How To Sharpen Carving Chisels
Well-sharpened tools are crucial for every woodcarver. These tools guarantee that your projects and works will be flawless. Sharpening wood carving tools depend on the woodcarver himself. Those who have been working long in the field have their way of maintaining the sharpness of their tools. However, if you are just starting with your wood carving journey, sticking to the traditional techniques will serve useful. How to sharpen carving chisels is a basic dilemma for new woodcarvers. But worry not, this article will guide you on the step-by-step process to do it correctly.
How to sharpen carving chisels starts with sharpening. It is the process of sanding your chisel's edge. However, it is expected not to get a perfect edge for actual use. This is why you need to do the second step, which is honing. During this process, you are setting the edge of your chisel to make it sharp enough to cut through wood. If you want to further refine your chisel's edge, then you may proceed with stropping. Stropping makes your tool smooth enough for excellent woodwork. These steps are the basics of how to sharpen carving chisels.
If your carving chisel has worn or chipped edges, you need to straighten up the edges first before proceeding to the first step on how to sharpen carving chisels. This process isn’t required all the time. But if you feel that your chisel is failing, then go ahead and give your chisel a nice sharpening. Here’s what you need to do:
- A horizontal belt with 150 grit disk is the ideal sander to use for this operation. If you prefect power sanders, you may do so. However, be extremely cautious to avoid any untoward incidents.
- Use cold water and dip the blade constantly to prevent overheating.
- After straightening up the edge, you will have a chisel with a roughly sharp edge. The next step is to use a 320 grit aluminum oxide horizontal belt sander.
- Keep the water container close to keep dipping the edge as you progress. Carving tools such as chisels and other parting tools are sharpened right over the platen, with the edge of your tool directly vertical to the belt's direction. You can use both sides of the sander to sharpen your carving chisels. On the other hand, gouges and parting tools are sharpened on one side only.
After sharpening your chisel, the next step is honing. This process will make your blade sharp enough to cut through your wood. You can utilize sharpening stones or sandpaper to complete this step.
Most woodworkers use four types of stones to perform honing. The most common are oil stones. It utilizes oil as a lubricant to prevent fine metal particles from accumulating in the stone's surface during sharpening. On another note, some carvers use water stones for honing. Furthermore, ceramic and diamond stones are also popularly used since they don't need lubricants. Diamond stones are generally used to sharpen carbide wood carving tools.
How to sharpen carving chisels through honing is pretty simple:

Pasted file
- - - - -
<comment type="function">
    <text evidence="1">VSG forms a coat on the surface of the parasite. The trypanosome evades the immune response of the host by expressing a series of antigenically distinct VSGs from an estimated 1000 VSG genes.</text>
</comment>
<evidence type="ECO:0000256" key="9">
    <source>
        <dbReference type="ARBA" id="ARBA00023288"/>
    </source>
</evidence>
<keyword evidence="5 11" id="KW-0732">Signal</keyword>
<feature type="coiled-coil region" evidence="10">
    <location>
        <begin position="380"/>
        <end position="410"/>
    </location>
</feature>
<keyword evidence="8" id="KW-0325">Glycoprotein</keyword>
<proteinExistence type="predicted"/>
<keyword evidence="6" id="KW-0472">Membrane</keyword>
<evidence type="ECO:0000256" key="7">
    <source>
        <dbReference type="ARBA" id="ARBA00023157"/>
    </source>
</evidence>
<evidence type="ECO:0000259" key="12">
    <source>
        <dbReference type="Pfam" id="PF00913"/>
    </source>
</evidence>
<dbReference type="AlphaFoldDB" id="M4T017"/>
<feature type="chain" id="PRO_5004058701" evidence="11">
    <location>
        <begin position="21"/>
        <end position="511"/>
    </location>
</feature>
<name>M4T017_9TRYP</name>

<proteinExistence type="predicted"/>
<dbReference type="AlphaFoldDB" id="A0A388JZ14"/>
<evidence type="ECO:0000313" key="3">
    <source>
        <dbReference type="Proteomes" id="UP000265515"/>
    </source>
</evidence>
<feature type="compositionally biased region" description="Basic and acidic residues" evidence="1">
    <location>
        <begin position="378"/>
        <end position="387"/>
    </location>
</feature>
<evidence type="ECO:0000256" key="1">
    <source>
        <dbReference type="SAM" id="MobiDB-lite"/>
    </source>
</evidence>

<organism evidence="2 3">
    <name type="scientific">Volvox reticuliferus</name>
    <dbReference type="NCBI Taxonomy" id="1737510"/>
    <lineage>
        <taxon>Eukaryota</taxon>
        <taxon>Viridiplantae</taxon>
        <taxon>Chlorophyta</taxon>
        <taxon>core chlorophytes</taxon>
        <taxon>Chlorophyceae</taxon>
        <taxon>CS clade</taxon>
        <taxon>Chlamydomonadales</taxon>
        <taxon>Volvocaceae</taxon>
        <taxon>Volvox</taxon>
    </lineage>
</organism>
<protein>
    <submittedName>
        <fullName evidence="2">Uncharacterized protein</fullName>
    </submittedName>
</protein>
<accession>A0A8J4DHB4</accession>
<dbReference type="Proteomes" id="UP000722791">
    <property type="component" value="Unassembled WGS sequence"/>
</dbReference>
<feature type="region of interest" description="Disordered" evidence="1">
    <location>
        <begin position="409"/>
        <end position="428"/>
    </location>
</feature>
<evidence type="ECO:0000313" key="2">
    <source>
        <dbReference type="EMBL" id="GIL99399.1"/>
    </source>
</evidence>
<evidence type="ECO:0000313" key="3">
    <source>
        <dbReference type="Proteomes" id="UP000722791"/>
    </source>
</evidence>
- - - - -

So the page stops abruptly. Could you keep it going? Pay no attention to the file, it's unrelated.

- Grind the edge across the stone of your choice, one side, then the other, until you've come up with a fine sharp edge.
- For gouges, start with the nearest side down on the far side of the paper, and grind the gouge toward you while at the same time rolling it. Continue this process until you end up with the far side of the gouge down on the adjacent side of the stone. A 600 or 800 grit stone is ideal for initial work, then and work your way up to the highest grit available.
The final step on how to sharpen carving chisels is stropping. An idea strop is equipped with two sides, a rough leather and a smooth hide side. Here’s how to properly use it:
- Rub in a good layer of strop compound on your rough leather. Many different strop compounds are available in the market, though, they usually are included when purchasing a strop.
- Lay your chisel to the strop's surface, and using a pulling motion, cut the edge using nice long strokes. In this process, you will lose all the tin edge and smoothen out your tool.
- Flip the strop over and work your chisel across the smooth leather side. This step will give your device a more polished look.
You can tell if the tin edge is gone by looking down at the blade edge. If you can still see a distinct shiny line along with it, then you still have the tin edge. However, if the blade edge has no shine, that means you've completed the process, and you've learned how to sharpen carving chisels, giving you a razor-sharp tool for your woodcarving works.
Learning how to sharpen carving chisels is an integral ability required for all woodcarvers. This skill will enable you to maximize the use of your tools without the need to purchase a new set often. The three basic steps presented are a breeze to follow and guaranteed to work every time. Carefully heeding the steps will get you a sharp and workable tool in no time.
October 9, 2020
By: Alicia Kinsley
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